Ecology

Admission Requirements

Applicants apply for admission to the program via the Graduate School application for admission. Requirements listed here are in addition to Graduate Council policies listed under GCAC-300 Admissions Policies.

GRE scores are not required for admission. Applicants should have a strong science background, including chemistry through organic chemistry, mathematics through calculus, physics, and biology. A limited number of such courses can be made up while the student is pursuing graduate studies.

Students with a background in another discipline that has potential value to original ecological work will be seriously considered. A junior/senior grade-point average of 3.00 or better (on a 4.00 scale) is required.

Students are strongly urged to choose their research interests and initiate communication with the relevant faculty member(s) before applying for admission. A student will not be admitted without the commitment of a faculty member to serve as the student's research adviser. Teaching and research assistantships are available only through the student's faculty adviser.

The following are required:

  1. three or more letters of recommendation regarding the student's academic and professional promise;
  2. a concise one-page statement describing the student's goals both within the program and in professional life.

Specific inquiries about the Ecology Program may be directed to the program chair. Applications received by December 15 will have preferred consideration for assistantships and fellowships for fall semester admission.

Degree Requirements

Master of Science (M.S.)

Requirements listed here are in addition to Graduate Council policies listed under GCAC-600 Research Degree Policies.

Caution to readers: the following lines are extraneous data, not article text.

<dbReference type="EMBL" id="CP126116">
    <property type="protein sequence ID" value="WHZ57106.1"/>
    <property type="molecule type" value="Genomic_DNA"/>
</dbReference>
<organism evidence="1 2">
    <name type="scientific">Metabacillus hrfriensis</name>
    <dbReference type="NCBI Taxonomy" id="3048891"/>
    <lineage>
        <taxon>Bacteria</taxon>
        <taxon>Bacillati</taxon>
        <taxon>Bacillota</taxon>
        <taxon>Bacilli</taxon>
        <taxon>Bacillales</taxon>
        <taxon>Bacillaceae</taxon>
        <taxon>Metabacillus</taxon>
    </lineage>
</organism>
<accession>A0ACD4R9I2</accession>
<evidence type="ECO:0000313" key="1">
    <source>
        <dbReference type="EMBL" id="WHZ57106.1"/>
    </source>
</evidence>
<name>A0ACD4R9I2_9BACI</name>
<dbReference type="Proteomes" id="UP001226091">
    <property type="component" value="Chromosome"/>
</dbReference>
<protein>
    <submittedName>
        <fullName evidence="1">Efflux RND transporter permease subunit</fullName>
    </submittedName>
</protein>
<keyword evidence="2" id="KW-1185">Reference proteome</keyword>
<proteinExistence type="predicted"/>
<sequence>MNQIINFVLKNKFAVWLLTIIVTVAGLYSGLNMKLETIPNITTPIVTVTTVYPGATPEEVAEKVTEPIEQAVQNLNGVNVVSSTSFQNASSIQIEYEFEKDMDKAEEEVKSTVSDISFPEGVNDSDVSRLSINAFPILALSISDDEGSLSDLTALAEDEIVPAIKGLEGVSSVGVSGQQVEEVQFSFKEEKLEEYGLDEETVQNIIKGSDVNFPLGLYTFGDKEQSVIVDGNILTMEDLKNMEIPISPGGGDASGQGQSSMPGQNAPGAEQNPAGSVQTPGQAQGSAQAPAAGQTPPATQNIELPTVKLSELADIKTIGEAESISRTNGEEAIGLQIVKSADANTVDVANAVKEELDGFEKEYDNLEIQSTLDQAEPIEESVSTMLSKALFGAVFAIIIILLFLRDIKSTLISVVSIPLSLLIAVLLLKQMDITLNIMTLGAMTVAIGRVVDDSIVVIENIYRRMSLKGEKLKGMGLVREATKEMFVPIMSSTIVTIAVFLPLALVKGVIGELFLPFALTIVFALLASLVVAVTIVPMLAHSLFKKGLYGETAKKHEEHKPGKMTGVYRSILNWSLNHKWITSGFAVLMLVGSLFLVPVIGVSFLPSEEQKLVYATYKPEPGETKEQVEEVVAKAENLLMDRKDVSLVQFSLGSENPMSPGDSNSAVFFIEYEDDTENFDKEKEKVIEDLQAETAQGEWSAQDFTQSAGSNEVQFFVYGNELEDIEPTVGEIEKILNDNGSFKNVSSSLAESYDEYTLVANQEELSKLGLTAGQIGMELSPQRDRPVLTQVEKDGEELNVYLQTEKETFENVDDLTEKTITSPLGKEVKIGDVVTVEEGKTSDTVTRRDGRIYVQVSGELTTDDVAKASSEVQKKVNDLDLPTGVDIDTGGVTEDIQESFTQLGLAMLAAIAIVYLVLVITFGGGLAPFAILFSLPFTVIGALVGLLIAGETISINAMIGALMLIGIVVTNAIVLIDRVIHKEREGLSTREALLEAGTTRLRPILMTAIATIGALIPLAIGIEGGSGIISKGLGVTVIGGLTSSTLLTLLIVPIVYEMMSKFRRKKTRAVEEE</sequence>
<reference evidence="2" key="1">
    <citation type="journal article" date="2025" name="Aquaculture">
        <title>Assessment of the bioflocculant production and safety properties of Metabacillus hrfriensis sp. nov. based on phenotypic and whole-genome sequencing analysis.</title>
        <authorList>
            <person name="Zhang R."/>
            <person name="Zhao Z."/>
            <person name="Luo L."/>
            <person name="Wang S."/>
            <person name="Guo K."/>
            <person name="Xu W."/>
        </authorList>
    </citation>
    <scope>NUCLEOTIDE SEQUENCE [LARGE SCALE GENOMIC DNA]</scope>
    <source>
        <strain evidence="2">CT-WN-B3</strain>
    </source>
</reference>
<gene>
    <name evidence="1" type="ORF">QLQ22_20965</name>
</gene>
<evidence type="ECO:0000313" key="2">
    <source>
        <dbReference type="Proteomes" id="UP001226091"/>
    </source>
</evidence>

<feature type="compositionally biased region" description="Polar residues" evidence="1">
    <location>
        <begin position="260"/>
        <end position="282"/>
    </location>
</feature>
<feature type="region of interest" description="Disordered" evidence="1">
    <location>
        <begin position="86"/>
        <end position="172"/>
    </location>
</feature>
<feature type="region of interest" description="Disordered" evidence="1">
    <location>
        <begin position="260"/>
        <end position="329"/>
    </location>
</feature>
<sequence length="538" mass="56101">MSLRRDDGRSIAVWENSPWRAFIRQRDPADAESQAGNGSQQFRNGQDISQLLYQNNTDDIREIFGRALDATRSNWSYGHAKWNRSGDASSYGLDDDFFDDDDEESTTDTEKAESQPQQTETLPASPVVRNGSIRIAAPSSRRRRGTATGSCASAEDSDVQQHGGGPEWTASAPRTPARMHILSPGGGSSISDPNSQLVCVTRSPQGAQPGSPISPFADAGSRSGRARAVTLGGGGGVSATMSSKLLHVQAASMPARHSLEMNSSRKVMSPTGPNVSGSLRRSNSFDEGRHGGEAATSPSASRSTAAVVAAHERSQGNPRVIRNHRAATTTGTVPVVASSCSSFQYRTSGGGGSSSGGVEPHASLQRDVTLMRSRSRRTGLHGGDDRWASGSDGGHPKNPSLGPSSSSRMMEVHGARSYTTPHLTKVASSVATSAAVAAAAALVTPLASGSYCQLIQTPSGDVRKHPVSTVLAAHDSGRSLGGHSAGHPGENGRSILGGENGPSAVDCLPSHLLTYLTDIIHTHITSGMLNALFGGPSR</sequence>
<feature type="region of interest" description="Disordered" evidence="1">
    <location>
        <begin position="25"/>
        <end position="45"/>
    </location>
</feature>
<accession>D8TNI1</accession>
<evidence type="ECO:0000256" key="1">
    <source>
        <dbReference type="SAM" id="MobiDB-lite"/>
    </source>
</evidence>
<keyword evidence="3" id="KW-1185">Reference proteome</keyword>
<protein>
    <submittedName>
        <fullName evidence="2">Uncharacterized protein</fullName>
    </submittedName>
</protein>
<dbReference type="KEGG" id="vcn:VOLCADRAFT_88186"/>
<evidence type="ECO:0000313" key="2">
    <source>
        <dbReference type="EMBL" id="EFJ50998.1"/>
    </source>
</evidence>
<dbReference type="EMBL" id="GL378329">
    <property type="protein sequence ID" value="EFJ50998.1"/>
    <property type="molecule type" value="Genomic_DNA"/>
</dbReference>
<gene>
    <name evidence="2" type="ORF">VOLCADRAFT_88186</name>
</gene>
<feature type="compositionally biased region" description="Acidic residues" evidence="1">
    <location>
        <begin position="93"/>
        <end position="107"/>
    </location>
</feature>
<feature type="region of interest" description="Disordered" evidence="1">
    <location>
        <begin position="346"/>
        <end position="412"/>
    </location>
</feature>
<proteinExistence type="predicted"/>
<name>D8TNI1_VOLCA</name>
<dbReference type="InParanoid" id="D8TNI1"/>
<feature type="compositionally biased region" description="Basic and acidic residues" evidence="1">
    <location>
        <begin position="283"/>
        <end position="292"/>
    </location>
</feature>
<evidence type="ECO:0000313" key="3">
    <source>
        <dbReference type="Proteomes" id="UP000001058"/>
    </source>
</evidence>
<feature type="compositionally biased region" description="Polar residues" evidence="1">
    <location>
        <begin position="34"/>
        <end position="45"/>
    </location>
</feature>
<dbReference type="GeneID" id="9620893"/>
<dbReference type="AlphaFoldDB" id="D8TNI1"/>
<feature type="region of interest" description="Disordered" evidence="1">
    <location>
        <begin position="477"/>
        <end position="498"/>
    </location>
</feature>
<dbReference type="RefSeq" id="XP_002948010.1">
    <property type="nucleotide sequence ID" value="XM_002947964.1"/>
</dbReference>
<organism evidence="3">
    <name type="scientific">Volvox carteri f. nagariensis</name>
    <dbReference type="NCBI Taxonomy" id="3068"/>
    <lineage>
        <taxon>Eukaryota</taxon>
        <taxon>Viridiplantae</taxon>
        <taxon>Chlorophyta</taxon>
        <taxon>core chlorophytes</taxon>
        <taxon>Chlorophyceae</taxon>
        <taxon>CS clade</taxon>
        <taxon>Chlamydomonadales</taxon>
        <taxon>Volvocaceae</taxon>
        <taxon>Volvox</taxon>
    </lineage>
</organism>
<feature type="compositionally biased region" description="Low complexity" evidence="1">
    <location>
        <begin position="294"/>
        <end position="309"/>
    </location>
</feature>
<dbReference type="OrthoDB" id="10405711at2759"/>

In addition to Graduate Council requirements, the instructional program includes:

  • two graduate core courses in ecology (one each in two of the three core areas: population ecology, community/ecosystem ecology, and physiological ecology),
  • an advanced 3-credit statistics course,
  • two credits of colloquium,
  • a minimum of six thesis credits,
  • breadth courses selected by the student in consultation with the research adviser and research committee,
  • and a thesis research project directed by the student's adviser. A non-thesis option is available for the M.S. degree, at the adviser's discretion.

Doctor of Philosophy (Ph.D.)

Requirements listed here are in addition to Graduate Council policies listed under GCAC-600 Research Degree Policies.

In addition to Graduate Council requirements, the instructional program includes:

  • three graduate core courses in ecology (one each of three core areas: population ecology, community/ecosystem ecology, and physiological ecology),
  • two advanced 3-credit statistics courses,
  • 4 credits of colloquium,
  • breadth courses selected by the student in consultation with the research adviser and Ph.D. committee,
  • a minimum of 15 thesis credits,
  • and a thesis research project directed by the student's adviser.